Oil Prices Slide Down After US Stockpile Estimates
Crude oil prices fell in Asia on Wednesday as investors turned to bearish U.S. industry stockpile estimates while keeping a sharp eye on Middle East tensions.
The American Petroleum Institute reported a 2.6 million build in U.S. crude stockpiles last week, far outpacing the 200,000 barrel decline seen. Separately, a more closely-watched government report on Wednesday could show that crude inventories increased by 1.1 million barrels for the week ending on Nov. 20.
On the New York Mercantile Exchange, WTI crude for January delivery fell 0.61% to $42.64 a barrel.
Overnight, crude futures surged more than 2% amid intensifying global political discord, after Turkey downed a Russia fighter jet on the Syrian border on Tuesday morning.
On the Intercontinental Exchange (ICE), Brent crude for January delivery wavered between $44.93 and $46.49 a barrel before settling at $46.16, up 1.33 or 3.00% on the day. With the considerable gains, North Sea Brent futures moved above $46 a barrel for the first time in nine sessions. Meanwhile, the spread between the international and U.S. domestic benchmarks of crude stood at $3.24, above Monday’s level of $3.08 at the close of trading.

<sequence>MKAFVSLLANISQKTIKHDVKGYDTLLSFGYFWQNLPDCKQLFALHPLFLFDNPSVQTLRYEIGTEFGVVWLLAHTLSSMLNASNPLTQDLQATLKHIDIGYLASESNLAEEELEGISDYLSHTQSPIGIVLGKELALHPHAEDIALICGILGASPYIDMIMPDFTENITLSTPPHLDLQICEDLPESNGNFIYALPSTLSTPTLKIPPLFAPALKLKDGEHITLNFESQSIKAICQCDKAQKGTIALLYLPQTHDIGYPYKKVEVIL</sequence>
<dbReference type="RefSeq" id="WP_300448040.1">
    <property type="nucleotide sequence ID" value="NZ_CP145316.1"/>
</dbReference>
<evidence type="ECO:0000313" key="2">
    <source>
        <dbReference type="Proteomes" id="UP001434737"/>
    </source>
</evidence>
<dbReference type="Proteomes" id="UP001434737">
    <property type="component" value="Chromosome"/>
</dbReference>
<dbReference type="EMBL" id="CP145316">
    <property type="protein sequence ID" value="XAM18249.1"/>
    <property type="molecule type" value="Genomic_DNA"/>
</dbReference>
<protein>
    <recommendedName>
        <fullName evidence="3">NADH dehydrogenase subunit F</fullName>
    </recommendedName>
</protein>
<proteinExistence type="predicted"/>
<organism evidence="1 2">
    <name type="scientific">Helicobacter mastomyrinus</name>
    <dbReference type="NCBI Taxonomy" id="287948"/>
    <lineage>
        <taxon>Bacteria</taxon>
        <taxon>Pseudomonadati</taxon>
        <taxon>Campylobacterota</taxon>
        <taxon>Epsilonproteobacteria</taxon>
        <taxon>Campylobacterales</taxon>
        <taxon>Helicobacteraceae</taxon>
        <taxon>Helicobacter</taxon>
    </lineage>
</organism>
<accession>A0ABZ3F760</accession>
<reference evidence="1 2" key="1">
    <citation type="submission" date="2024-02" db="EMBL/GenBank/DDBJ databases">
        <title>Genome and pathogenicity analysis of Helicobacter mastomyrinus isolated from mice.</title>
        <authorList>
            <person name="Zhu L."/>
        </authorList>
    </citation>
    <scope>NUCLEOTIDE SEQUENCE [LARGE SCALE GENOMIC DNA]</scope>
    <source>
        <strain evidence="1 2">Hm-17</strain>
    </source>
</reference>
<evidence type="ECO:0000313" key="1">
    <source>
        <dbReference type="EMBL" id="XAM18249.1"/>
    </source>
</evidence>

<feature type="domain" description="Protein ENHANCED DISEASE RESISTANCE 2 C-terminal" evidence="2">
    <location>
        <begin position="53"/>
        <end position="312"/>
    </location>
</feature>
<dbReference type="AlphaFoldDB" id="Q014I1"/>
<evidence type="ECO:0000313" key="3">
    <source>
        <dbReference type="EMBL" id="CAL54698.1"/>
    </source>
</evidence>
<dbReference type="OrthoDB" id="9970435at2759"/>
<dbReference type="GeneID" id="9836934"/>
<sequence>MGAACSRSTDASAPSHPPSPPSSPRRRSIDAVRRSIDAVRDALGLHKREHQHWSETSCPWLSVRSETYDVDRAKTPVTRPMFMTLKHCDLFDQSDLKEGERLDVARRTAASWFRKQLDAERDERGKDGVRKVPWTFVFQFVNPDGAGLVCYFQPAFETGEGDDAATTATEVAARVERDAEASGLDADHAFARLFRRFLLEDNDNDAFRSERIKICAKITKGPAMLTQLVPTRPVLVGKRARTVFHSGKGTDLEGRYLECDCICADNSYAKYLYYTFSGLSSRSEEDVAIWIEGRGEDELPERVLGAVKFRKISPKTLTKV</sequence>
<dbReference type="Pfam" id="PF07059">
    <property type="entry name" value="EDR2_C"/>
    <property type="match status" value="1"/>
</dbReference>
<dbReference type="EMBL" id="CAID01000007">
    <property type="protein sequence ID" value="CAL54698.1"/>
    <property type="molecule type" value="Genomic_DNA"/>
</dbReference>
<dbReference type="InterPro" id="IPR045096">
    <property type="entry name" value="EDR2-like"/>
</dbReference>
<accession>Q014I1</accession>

NATO called an emergency meeting on Tuesday afternoon after a Turkish F-16 jet plane shot down a Russian jet along the Turkish province of Hatay. Turkey claimed the jet violated its air space, adding that it issued 10 warnings to Russia in a span of five minutes before firing the shots, Pentagon officials told Fox News. Officials from the Russian Defense Ministry, meanwhile, claimed the jet remained within the borders of Syrian territory, citing “objective monitoring data.”
Russia president Vladimir Putin warned that the attacks could place a serious dent in Russian-Turkish relations, calling the actions “a shot in the back.”